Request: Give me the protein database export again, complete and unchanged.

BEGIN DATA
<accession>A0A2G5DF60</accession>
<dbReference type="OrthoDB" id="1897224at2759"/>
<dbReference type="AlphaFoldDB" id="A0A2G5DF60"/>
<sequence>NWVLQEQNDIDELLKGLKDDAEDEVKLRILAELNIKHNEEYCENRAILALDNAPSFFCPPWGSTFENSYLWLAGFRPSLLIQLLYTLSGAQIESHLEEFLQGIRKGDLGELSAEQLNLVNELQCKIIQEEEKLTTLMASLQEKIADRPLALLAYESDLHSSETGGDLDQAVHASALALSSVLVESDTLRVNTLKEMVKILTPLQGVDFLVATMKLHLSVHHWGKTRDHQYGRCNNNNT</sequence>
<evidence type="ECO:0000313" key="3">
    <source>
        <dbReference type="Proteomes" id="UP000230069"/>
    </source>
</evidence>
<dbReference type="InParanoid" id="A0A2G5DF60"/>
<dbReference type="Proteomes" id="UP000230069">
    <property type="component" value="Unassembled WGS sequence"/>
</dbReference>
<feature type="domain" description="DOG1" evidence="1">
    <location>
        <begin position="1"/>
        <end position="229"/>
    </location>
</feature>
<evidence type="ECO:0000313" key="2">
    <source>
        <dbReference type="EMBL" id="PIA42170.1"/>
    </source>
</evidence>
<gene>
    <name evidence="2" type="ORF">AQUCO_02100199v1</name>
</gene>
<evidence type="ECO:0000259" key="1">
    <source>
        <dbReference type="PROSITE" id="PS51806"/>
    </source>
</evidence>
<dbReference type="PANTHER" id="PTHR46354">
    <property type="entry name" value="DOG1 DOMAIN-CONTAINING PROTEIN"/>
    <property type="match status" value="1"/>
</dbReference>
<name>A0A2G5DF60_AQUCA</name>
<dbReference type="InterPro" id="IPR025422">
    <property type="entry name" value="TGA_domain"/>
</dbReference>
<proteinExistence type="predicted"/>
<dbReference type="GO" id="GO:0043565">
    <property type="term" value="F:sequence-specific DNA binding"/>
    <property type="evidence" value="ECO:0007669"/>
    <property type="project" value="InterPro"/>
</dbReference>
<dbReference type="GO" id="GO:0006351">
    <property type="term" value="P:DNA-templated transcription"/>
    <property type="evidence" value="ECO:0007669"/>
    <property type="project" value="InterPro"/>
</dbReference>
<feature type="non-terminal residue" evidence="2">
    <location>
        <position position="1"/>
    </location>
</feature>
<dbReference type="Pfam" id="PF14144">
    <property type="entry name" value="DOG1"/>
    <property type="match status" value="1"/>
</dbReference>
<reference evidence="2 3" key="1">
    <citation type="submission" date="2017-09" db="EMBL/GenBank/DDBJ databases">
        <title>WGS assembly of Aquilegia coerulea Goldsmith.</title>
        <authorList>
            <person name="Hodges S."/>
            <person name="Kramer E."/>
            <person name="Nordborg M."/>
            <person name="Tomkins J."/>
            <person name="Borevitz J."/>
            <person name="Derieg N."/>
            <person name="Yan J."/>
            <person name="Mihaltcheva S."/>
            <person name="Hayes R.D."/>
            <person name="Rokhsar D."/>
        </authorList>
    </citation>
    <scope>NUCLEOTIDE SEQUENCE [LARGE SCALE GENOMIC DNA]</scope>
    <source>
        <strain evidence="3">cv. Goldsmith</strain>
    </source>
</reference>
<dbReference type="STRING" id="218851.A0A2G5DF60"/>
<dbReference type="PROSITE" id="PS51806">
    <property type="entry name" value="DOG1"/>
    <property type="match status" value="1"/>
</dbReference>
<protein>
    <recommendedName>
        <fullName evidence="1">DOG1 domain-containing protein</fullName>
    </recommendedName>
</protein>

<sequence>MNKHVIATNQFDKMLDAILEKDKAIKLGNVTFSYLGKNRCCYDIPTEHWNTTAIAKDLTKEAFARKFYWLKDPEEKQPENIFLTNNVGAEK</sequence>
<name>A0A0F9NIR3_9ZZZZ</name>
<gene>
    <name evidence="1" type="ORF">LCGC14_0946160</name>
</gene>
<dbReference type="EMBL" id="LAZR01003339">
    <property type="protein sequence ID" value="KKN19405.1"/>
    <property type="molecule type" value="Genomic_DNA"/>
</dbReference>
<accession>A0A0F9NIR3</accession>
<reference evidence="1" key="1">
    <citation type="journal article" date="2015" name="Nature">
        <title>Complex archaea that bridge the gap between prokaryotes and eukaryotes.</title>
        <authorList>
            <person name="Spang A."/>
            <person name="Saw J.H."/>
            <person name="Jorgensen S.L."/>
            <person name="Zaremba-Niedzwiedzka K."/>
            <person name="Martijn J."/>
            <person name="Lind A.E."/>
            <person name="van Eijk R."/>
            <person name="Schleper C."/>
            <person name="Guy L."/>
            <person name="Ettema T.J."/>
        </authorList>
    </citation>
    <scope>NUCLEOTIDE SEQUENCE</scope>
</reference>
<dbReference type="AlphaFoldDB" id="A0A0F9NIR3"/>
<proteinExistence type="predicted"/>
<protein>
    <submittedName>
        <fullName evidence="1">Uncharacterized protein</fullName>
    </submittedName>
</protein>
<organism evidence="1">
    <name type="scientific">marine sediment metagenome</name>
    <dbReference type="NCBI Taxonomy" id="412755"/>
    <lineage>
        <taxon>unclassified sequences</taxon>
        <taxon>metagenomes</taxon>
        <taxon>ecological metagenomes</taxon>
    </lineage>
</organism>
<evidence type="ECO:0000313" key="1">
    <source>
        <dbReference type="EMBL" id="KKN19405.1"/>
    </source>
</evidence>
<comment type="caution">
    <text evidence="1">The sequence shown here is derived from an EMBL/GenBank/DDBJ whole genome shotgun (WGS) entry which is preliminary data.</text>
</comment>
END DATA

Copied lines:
<accession>A0A2G5DF60</accession>
<dbReference type="OrthoDB" id="1897224at2759"/>
<dbReference type="AlphaFoldDB" id="A0A2G5DF60"/>
<sequence>NWVLQEQNDIDELLKGLKDDAEDEVKLRILAELNIKHNEEYCENRAILALDNAPSFFCPPWGSTFENSYLWLAGFRPSLLIQLLYTLSGAQIESHLEEFLQGIRKGDLGELSAEQLNLVNELQCKIIQEEEKLTTLMASLQEKIADRPLALLAYESDLHSSETGGDLDQAVHASALALSSVLVESDTLRVNTLKEMVKILTPLQGVDFLVATMKLHLSVHHWGKTRDHQYGRCNNNNT</sequence>
<evidence type="ECO:0000313" key="3">
    <source>
        <dbReference type="Proteomes" id="UP000230069"/>
    </source>
</evidence>
<dbReference type="InParanoid" id="A0A2G5DF60"/>
<dbReference type="Proteomes" id="UP000230069">
    <property type="component" value="Unassembled WGS sequence"/>
</dbReference>
<feature type="domain" description="DOG1" evidence="1">
    <location>
        <begin position="1"/>
        <end position="229"/>
    </location>
</feature>
<evidence type="ECO:0000313" key="2">
    <source>
        <dbReference type="EMBL" id="PIA42170.1"/>
    </source>
</evidence>
<gene>
    <name evidence="2" type="ORF">AQUCO_02100199v1</name>
</gene>
<evidence type="ECO:0000259" key="1">
    <source>
        <dbReference type="PROSITE" id="PS51806"/>
    </source>
</evidence>
<dbReference type="PANTHER" id="PTHR46354">
    <property type="entry name" value="DOG1 DOMAIN-CONTAINING PROTEIN"/>
    <property type="match status" value="1"/>
</dbReference>
<name>A0A2G5DF60_AQUCA</name>
<dbReference type="InterPro" id="IPR025422">
    <property type="entry name" value="TGA_domain"/>
</dbReference>
<proteinExistence type="predicted"/>
<dbReference type="GO" id="GO:0043565">
    <property type="term" value="F:sequence-specific DNA binding"/>
    <property type="evidence" value="ECO:0007669"/>
    <property type="project" value="InterPro"/>
</dbReference>
<dbReference type="GO" id="GO:0006351">
    <property type="term" value="P:DNA-templated transcription"/>
    <property type="evidence" value="ECO:0007669"/>
    <property type="project" value="InterPro"/>
</dbReference>
<feature type="non-terminal residue" evidence="2">
    <location>
        <position position="1"/>
    </location>
</feature>
<dbReference type="Pfam" id="PF14144">
    <property type="entry name" value="DOG1"/>
    <property type="match status" value="1"/>
</dbReference>
<reference evidence="2 3" key="1">
    <citation type="submission" date="2017-09" db="EMBL/GenBank/DDBJ databases">
        <title>WGS assembly of Aquilegia coerulea Goldsmith.</title>
        <authorList>
            <person name="Hodges S."/>
            <person name="Kramer E."/>
            <person name="Nordborg M."/>
            <person name="Tomkins J."/>
            <person name="Borevitz J."/>
            <person name="Derieg N."/>
            <person name="Yan J."/>
            <person name="Mihaltcheva S."/>
            <person name="Hayes R.D."/>
            <person name="Rokhsar D."/>
        </authorList>
    </citation>
    <scope>NUCLEOTIDE SEQUENCE [LARGE SCALE GENOMIC DNA]</scope>
    <source>
        <strain evidence="3">cv. Goldsmith</strain>
    </source>
</reference>
<dbReference type="STRING" id="218851.A0A2G5DF60"/>
<dbReference type="PROSITE" id="PS51806">
    <property type="entry name" value="DOG1"/>
    <property type="match status" value="1"/>
</dbReference>
<protein>
    <recommendedName>
        <fullName evidence="1">DOG1 domain-containing protein</fullName>
    </recommendedName>
</protein>

<sequence>MNKHVIATNQFDKMLDAILEKDKAIKLGNVTFSYLGKNRCCYDIPTEHWNTTAIAKDLTKEAFARKFYWLKDPEEKQPENIFLTNNVGAEK</sequence>
<name>A0A0F9NIR3_9ZZZZ</name>
<gene>
    <name evidence="1" type="ORF">LCGC14_0946160</name>
</gene>
<dbReference type="EMBL" id="LAZR01003339">
    <property type="protein sequence ID" value="KKN19405.1"/>
    <property type="molecule type" value="Genomic_DNA"/>
</dbReference>
<accession>A0A0F9NIR3</accession>
<reference evidence="1" key="1">
    <citation type="journal article" date="2015" name="Nature">
        <title>Complex archaea that bridge the gap between prokaryotes and eukaryotes.</title>
        <authorList>
            <person name="Spang A."/>
            <person name="Saw J.H."/>
            <person name="Jorgensen S.L."/>
            <person name="Zaremba-Niedzwiedzka K."/>
            <person name="Martijn J."/>
            <person name="Lind A.E."/>
            <person name="van Eijk R."/>
            <person name="Schleper C."/>
            <person name="Guy L."/>
            <person name="Ettema T.J."/>
        </authorList>
    </citation>
    <scope>NUCLEOTIDE SEQUENCE</scope>
</reference>
<dbReference type="AlphaFoldDB" id="A0A0F9NIR3"/>
<proteinExistence type="predicted"/>
<protein>
    <submittedName>
        <fullName evidence="1">Uncharacterized protein</fullName>
    </submittedName>
</protein>
<organism evidence="1">
    <name type="scientific">marine sediment metagenome</name>
    <dbReference type="NCBI Taxonomy" id="412755"/>
    <lineage>
        <taxon>unclassified sequences</taxon>
        <taxon>metagenomes</taxon>
        <taxon>ecological metagenomes</taxon>
    </lineage>
</organism>
<evidence type="ECO:0000313" key="1">
    <source>
        <dbReference type="EMBL" id="KKN19405.1"/>
    </source>
</evidence>
<comment type="caution">
    <text evidence="1">The sequence shown here is derived from an EMBL/GenBank/DDBJ whole genome shotgun (WGS) entry which is preliminary data.</text>
</comment>